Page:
were so adverse to renting out.
Yes, this town would just bloom, a second
New York, if we "spoiled brats" left and let
you build it up the way it should be done.
I can visualize the hordes of tourists, spending
yet more money, pouring into Ann Arbor, sum-
mer and winter, if the University and its stu-
dents were gone.
Just what do you think, Mr. J. Gibb, would
bring them-or anyone within a hundred miles
of here. The drinking water, perhaps?
-Morton Jampel, '41.
She Agrees
To the Editor:
As a reader of the Michigan Daily, I am keenly
interested in the campaign which is being carried
on to clean up Ann Arbor restaurants. Unfor-
tunately, you do not go far enough in the pub-
licity which you are giving to this. A vague
statement that one-fifth of the places under ob-
servation has violated the simplest rules of clean-
liness makes suspect the entire hundred. I have
seen sandwich boys lick their fingers clean of
some morsel and go on to 'the next order, with-
out being conscious of offending the customer.
But until your account in the Daily was published
I must confess I have always hoped that my
sandwich escaped the blighting touch!
Your statement, however that twenty per cent
of the restaurants tested indicated that waiters
and kitchen help do not observe "even elemen-
tary personal sanitation,"-a statement which
is borne out by the fact that a type of organism
ordinarily found only in the human intestinal
tract was found in this group-impels me to ask
you to give your readers the names of at least
these flagrantly offending places. As I have
said, all places are under suspicion until you
eliminate those establishments which make an
effort to be careful.

In spite of your campaign there is still further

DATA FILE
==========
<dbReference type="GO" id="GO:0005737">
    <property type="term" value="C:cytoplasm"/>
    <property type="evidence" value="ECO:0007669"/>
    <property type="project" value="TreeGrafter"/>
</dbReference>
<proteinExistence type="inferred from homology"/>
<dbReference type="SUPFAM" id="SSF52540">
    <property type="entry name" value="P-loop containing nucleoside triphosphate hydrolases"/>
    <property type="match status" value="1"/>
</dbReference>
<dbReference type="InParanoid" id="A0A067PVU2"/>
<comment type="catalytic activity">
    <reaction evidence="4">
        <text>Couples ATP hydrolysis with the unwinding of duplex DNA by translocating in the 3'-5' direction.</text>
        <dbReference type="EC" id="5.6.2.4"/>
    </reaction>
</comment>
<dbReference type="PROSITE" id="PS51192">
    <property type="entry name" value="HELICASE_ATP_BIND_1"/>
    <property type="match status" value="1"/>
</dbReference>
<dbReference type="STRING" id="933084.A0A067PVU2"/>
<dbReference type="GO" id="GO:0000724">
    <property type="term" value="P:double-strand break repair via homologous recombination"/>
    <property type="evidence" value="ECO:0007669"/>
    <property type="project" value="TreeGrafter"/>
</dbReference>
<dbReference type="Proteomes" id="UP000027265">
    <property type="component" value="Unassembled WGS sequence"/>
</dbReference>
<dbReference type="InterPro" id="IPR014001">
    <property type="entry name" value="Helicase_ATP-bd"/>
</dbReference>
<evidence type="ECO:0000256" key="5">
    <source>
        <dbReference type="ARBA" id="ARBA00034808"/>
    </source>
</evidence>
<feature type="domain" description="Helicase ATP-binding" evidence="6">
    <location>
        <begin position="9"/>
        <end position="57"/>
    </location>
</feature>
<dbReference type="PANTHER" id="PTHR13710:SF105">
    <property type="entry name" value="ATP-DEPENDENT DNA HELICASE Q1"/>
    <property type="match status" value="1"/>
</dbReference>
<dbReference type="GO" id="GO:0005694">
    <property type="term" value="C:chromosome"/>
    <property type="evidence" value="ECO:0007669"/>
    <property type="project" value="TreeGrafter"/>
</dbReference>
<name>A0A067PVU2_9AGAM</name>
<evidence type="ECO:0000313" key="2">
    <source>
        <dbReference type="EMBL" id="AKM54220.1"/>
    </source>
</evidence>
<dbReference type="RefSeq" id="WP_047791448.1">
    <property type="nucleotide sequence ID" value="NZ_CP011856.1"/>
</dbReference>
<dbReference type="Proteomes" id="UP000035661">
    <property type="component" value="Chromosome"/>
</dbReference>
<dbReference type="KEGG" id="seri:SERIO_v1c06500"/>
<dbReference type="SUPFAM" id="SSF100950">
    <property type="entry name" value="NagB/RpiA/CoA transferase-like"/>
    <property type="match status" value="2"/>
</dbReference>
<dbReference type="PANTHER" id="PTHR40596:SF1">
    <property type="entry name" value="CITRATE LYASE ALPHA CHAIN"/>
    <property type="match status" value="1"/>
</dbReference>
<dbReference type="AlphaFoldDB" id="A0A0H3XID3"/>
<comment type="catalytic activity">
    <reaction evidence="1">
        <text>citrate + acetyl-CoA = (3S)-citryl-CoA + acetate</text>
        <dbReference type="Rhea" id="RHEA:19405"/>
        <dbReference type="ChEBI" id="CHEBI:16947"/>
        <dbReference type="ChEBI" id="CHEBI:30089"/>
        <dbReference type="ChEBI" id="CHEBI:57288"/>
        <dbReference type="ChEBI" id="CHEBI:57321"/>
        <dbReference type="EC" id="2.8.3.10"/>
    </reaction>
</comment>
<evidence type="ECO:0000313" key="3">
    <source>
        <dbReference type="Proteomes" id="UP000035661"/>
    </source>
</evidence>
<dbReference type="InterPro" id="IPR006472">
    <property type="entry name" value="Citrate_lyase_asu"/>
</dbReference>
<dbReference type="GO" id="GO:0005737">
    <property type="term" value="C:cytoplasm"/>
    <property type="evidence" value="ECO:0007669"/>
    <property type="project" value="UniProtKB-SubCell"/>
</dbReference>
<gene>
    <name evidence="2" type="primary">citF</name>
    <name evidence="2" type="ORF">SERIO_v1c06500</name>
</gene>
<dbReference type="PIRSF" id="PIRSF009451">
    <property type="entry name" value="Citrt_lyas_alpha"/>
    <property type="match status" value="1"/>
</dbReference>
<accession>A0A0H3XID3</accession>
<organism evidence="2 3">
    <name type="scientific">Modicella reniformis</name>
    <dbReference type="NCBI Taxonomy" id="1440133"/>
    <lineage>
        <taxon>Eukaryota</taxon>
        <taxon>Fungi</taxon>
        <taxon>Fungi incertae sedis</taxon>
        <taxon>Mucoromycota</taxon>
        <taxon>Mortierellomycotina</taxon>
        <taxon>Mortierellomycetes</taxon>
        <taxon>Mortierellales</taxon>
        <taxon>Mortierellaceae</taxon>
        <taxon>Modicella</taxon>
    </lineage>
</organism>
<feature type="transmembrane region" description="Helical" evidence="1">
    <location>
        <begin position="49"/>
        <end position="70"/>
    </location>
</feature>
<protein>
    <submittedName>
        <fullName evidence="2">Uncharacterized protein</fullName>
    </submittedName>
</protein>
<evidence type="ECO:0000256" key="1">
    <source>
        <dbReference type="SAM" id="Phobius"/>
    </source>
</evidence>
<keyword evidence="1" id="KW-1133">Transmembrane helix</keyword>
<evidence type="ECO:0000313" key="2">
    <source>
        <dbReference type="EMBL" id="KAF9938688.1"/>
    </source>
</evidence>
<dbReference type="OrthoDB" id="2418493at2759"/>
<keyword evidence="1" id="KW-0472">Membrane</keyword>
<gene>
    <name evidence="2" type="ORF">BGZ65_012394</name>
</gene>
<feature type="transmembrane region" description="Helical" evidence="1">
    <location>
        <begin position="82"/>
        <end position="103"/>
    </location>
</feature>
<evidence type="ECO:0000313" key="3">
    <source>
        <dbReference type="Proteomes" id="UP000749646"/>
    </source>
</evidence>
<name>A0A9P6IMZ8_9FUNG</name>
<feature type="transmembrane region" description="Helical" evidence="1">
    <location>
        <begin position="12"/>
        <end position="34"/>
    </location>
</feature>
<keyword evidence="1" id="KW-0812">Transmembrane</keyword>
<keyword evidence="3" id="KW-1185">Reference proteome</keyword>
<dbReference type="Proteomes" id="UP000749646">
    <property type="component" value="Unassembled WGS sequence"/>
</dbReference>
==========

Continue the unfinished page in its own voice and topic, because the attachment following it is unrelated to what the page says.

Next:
need to expose laxness in sanitary regulations.

TO ME
By Heywood Broun
The world is our house and it must be put in
order. Nor can there be any great delay, because
an age of renovation is upon us. I have been
reading the page proofs of a book about electrons.
The author, Raymond F. Yates, argues with a
high degree of conviction that the real revolu-
tionaries of our day are the research men in the
physical and chemical laboratories.
It is the electron which will make all of us
or most of us slaves. Apparently the electronic
experimenters are on the very threshold of dis-
coveries which will loose energies in quantities
hereto 'undreamed of save in some wellsian
vision of the new world. Norris and the other
great dams would be dwarfed, for I read, "the
atomic energy available in a single glass of
water would be sufficient to supply the needs of
a community of 25,000 for a whole year'."
Death Ray Becomes Reality
It may be argued that this still needs quite a
bit of doing, but the pace of discovery among
the physicists grows faster. Theories may be-
come accomplished facts almost overnight, and,
indeed, already many practical applications of
electronic control are being employed by indus-
try. And the Death Ray, which was once little
more than a good story for a Sunday magazine,
now exists in a miniature. The seal upon the
bottle where the genie dwells has already been
cracked. And once he has been released there
will be no putting him back again into captivity.
But if tonight some scientist finds the answer to
the practcal problems lying between fact and
theory he will do well to keep the secret.
Indeed, if he has a strong social conscience he
may be moved to shoot himself and let the dis-
covery also die. There is knowledge too heady
and far-reaching for the world to handle. The
social and political estate of the world is such
that truth would be corrupted into damnation
for the many and salvation for the few. Surely
it would not be a present boon if means were
found whereby a robot could do the work of ten
thousand men in industry and agriculture. And
such possibilities are no longer fantastic.
S** * *
Natural Forces Belong To All
As Mr. Yates points out, there is no longer any
cogency in the old argument that nen who are
replaced by the machine find 're-employment in
the making of the machine itself. In the new
day it will be a machine which makes the ma-
chine. There are robots to the right of us and
robots to the left of us. The forces of life
can just as easily become the forces of death.
Surely it would be the final tragedy if anybody
put into the hands of Hitler or any of his kind
that knowledge which would make him the mas-
ter of the world. Indeed, the power would be
too great to belong to any individual or private